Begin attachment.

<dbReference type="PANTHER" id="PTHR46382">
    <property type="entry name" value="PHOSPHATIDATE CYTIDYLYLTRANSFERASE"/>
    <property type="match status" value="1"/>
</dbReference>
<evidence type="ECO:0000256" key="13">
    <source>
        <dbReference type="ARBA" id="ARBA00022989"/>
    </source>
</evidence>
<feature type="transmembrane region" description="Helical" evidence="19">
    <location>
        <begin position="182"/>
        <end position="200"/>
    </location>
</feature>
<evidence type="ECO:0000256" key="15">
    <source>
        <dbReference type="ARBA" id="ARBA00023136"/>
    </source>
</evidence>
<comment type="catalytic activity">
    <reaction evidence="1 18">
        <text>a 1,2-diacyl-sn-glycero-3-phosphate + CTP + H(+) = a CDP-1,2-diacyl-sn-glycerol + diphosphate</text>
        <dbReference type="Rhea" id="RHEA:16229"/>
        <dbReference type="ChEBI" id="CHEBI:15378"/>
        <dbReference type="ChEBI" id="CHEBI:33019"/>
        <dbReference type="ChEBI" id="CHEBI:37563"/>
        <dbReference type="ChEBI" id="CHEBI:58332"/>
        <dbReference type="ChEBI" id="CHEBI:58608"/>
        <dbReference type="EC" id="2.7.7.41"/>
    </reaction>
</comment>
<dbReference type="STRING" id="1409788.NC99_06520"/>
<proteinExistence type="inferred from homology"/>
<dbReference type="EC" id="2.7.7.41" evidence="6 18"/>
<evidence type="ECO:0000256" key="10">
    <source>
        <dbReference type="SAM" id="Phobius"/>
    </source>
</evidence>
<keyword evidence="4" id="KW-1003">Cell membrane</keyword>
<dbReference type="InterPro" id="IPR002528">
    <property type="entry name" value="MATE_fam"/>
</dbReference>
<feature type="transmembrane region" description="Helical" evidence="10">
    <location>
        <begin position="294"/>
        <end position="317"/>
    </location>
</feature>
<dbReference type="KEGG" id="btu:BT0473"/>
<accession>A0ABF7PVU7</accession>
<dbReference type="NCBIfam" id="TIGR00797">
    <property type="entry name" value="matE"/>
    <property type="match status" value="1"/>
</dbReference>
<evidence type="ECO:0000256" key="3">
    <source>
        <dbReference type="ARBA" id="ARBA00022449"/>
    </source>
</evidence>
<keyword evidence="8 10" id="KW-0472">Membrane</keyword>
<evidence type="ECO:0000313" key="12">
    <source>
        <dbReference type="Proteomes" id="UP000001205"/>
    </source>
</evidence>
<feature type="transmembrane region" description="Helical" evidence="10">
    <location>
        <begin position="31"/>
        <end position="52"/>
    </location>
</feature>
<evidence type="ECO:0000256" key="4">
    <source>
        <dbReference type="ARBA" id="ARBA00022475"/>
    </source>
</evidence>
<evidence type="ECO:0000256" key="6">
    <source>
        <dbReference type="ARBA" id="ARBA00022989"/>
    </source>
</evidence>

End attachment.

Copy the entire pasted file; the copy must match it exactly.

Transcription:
<dbReference type="PANTHER" id="PTHR46382">
    <property type="entry name" value="PHOSPHATIDATE CYTIDYLYLTRANSFERASE"/>
    <property type="match status" value="1"/>
</dbReference>
<evidence type="ECO:0000256" key="13">
    <source>
        <dbReference type="ARBA" id="ARBA00022989"/>
    </source>
</evidence>
<feature type="transmembrane region" description="Helical" evidence="19">
    <location>
        <begin position="182"/>
        <end position="200"/>
    </location>
</feature>
<evidence type="ECO:0000256" key="15">
    <source>
        <dbReference type="ARBA" id="ARBA00023136"/>
    </source>
</evidence>
<comment type="catalytic activity">
    <reaction evidence="1 18">
        <text>a 1,2-diacyl-sn-glycero-3-phosphate + CTP + H(+) = a CDP-1,2-diacyl-sn-glycerol + diphosphate</text>
        <dbReference type="Rhea" id="RHEA:16229"/>
        <dbReference type="ChEBI" id="CHEBI:15378"/>
        <dbReference type="ChEBI" id="CHEBI:33019"/>
        <dbReference type="ChEBI" id="CHEBI:37563"/>
        <dbReference type="ChEBI" id="CHEBI:58332"/>
        <dbReference type="ChEBI" id="CHEBI:58608"/>
        <dbReference type="EC" id="2.7.7.41"/>
    </reaction>
</comment>
<dbReference type="STRING" id="1409788.NC99_06520"/>
<proteinExistence type="inferred from homology"/>
<dbReference type="EC" id="2.7.7.41" evidence="6 18"/>
<evidence type="ECO:0000256" key="10">
    <source>
        <dbReference type="SAM" id="Phobius"/>
    </source>
</evidence>
<keyword evidence="4" id="KW-1003">Cell membrane</keyword>
<dbReference type="InterPro" id="IPR002528">
    <property type="entry name" value="MATE_fam"/>
</dbReference>
<feature type="transmembrane region" description="Helical" evidence="10">
    <location>
        <begin position="294"/>
        <end position="317"/>
    </location>
</feature>
<dbReference type="KEGG" id="btu:BT0473"/>
<accession>A0ABF7PVU7</accession>
<dbReference type="NCBIfam" id="TIGR00797">
    <property type="entry name" value="matE"/>
    <property type="match status" value="1"/>
</dbReference>
<evidence type="ECO:0000256" key="3">
    <source>
        <dbReference type="ARBA" id="ARBA00022449"/>
    </source>
</evidence>
<keyword evidence="8 10" id="KW-0472">Membrane</keyword>
<evidence type="ECO:0000313" key="12">
    <source>
        <dbReference type="Proteomes" id="UP000001205"/>
    </source>
</evidence>
<feature type="transmembrane region" description="Helical" evidence="10">
    <location>
        <begin position="31"/>
        <end position="52"/>
    </location>
</feature>
<evidence type="ECO:0000256" key="4">
    <source>
        <dbReference type="ARBA" id="ARBA00022475"/>
    </source>
</evidence>
<evidence type="ECO:0000256" key="6">
    <source>
        <dbReference type="ARBA" id="ARBA00022989"/>
    </source>
</evidence>